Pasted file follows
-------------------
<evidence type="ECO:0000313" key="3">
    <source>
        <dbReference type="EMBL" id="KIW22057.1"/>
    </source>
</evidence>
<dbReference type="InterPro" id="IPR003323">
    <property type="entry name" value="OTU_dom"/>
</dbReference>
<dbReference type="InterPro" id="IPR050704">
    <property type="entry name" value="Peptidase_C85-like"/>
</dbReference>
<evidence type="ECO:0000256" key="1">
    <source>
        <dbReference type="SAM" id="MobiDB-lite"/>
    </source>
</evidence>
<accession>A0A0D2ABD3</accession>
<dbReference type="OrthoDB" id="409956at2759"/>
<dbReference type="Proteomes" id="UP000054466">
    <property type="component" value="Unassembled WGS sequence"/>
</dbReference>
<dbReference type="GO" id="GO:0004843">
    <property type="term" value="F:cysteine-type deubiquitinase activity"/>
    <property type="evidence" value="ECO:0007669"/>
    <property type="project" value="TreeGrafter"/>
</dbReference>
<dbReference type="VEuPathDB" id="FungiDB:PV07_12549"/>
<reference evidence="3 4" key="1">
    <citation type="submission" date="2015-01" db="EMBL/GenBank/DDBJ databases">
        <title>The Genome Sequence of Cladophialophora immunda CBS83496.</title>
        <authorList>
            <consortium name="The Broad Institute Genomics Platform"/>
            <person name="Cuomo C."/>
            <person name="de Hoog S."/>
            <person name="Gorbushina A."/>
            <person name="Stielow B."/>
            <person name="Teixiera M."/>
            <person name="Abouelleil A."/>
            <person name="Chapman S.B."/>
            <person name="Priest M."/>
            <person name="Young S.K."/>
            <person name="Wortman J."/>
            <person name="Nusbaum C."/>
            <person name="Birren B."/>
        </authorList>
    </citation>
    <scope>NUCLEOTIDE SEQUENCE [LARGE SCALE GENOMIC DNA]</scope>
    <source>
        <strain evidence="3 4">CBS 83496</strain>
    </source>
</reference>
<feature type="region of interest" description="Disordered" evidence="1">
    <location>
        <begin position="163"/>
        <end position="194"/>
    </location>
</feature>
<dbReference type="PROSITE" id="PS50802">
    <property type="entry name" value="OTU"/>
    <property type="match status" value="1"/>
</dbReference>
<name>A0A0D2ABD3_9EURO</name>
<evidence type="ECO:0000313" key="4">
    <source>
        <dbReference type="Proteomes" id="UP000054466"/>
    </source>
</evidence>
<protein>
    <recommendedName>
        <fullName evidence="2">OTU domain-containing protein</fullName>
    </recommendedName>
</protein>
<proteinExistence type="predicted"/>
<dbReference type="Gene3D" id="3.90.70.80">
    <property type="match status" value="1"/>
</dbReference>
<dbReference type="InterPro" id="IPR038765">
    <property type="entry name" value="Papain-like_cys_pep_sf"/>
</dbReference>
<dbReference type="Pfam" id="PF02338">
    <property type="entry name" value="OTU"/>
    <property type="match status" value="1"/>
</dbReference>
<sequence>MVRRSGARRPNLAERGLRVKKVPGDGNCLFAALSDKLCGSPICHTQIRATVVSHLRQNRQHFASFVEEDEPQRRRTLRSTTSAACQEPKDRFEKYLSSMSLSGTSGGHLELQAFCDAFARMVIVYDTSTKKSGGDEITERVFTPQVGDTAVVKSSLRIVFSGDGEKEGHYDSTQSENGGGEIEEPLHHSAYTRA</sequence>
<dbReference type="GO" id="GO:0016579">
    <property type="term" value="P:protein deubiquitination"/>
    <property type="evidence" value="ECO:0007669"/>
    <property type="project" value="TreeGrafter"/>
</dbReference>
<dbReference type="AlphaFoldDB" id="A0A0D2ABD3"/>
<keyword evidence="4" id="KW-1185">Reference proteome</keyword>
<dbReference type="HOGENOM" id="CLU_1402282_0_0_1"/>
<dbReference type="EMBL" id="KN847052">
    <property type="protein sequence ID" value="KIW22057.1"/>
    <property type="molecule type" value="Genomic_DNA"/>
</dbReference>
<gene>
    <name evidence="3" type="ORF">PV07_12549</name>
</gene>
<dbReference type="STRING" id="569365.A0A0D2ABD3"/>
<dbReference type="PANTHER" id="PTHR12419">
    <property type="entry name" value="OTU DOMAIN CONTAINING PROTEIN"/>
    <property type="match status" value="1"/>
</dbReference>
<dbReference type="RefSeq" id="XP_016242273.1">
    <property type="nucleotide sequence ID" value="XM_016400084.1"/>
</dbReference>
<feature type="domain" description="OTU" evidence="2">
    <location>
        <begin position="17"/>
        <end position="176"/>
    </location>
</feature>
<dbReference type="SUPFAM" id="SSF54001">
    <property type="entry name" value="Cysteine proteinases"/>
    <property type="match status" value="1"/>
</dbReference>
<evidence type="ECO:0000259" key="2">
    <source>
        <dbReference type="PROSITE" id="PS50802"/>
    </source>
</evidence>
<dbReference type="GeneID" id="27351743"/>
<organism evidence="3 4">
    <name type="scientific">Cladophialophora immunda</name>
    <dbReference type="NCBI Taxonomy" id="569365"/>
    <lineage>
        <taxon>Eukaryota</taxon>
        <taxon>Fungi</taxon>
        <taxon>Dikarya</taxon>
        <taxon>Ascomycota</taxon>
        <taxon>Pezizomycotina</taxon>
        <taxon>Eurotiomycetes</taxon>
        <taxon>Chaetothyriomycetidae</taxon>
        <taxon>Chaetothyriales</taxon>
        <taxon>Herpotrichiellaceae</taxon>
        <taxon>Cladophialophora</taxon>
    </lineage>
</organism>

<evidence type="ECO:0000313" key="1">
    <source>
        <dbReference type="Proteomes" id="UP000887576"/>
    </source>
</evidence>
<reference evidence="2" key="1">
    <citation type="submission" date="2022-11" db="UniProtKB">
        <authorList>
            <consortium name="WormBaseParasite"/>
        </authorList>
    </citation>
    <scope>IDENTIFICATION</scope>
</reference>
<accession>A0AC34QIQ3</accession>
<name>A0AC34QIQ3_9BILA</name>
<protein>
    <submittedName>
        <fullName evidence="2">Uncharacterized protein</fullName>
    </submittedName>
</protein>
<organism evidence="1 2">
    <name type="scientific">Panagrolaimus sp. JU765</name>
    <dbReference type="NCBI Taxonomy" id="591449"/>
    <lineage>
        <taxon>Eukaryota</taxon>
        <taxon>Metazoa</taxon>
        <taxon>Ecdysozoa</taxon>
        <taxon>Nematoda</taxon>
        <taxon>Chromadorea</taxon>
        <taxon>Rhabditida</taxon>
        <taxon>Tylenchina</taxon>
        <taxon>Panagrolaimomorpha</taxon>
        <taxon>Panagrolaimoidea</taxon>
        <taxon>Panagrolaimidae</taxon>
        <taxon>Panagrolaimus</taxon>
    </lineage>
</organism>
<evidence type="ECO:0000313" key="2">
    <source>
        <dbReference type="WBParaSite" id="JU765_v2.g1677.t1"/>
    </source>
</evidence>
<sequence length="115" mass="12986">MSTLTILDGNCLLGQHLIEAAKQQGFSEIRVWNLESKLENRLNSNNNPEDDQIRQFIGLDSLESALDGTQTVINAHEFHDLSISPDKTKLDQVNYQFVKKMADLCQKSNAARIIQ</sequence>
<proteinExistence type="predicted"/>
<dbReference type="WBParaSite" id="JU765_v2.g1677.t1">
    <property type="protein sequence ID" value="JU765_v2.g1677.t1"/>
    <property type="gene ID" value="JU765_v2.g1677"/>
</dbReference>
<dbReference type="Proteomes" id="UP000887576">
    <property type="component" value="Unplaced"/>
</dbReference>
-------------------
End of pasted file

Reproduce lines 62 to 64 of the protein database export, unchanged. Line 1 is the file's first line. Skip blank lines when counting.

<name>A0A0D2ABD3_9EURO</name>
<evidence type="ECO:0000313" key="4">
    <source>